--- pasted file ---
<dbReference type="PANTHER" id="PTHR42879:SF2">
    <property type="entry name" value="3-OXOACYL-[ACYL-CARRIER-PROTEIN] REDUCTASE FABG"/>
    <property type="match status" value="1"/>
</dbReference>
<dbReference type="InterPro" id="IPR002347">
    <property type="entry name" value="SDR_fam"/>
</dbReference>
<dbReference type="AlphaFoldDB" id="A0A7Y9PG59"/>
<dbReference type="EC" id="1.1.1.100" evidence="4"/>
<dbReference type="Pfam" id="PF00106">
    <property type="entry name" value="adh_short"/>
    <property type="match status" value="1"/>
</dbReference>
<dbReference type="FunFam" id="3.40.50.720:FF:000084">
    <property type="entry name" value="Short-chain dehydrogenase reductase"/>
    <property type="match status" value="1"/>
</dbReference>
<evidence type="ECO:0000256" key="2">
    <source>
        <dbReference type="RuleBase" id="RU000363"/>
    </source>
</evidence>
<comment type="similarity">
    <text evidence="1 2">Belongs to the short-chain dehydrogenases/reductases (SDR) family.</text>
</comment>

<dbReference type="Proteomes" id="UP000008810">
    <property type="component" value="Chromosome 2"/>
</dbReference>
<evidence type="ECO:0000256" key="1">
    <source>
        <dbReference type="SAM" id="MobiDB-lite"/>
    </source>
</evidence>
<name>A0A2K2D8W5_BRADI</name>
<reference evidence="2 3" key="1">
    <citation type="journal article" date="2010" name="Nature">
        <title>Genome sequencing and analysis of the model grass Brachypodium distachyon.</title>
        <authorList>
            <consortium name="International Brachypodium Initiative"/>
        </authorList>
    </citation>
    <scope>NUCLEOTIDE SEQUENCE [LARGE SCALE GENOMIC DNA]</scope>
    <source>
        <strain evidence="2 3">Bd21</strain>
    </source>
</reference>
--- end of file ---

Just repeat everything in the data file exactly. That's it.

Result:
<dbReference type="PANTHER" id="PTHR42879:SF2">
    <property type="entry name" value="3-OXOACYL-[ACYL-CARRIER-PROTEIN] REDUCTASE FABG"/>
    <property type="match status" value="1"/>
</dbReference>
<dbReference type="InterPro" id="IPR002347">
    <property type="entry name" value="SDR_fam"/>
</dbReference>
<dbReference type="AlphaFoldDB" id="A0A7Y9PG59"/>
<dbReference type="EC" id="1.1.1.100" evidence="4"/>
<dbReference type="Pfam" id="PF00106">
    <property type="entry name" value="adh_short"/>
    <property type="match status" value="1"/>
</dbReference>
<dbReference type="FunFam" id="3.40.50.720:FF:000084">
    <property type="entry name" value="Short-chain dehydrogenase reductase"/>
    <property type="match status" value="1"/>
</dbReference>
<evidence type="ECO:0000256" key="2">
    <source>
        <dbReference type="RuleBase" id="RU000363"/>
    </source>
</evidence>
<comment type="similarity">
    <text evidence="1 2">Belongs to the short-chain dehydrogenases/reductases (SDR) family.</text>
</comment>

<dbReference type="Proteomes" id="UP000008810">
    <property type="component" value="Chromosome 2"/>
</dbReference>
<evidence type="ECO:0000256" key="1">
    <source>
        <dbReference type="SAM" id="MobiDB-lite"/>
    </source>
</evidence>
<name>A0A2K2D8W5_BRADI</name>
<reference evidence="2 3" key="1">
    <citation type="journal article" date="2010" name="Nature">
        <title>Genome sequencing and analysis of the model grass Brachypodium distachyon.</title>
        <authorList>
            <consortium name="International Brachypodium Initiative"/>
        </authorList>
    </citation>
    <scope>NUCLEOTIDE SEQUENCE [LARGE SCALE GENOMIC DNA]</scope>
    <source>
        <strain evidence="2 3">Bd21</strain>
    </source>
</reference>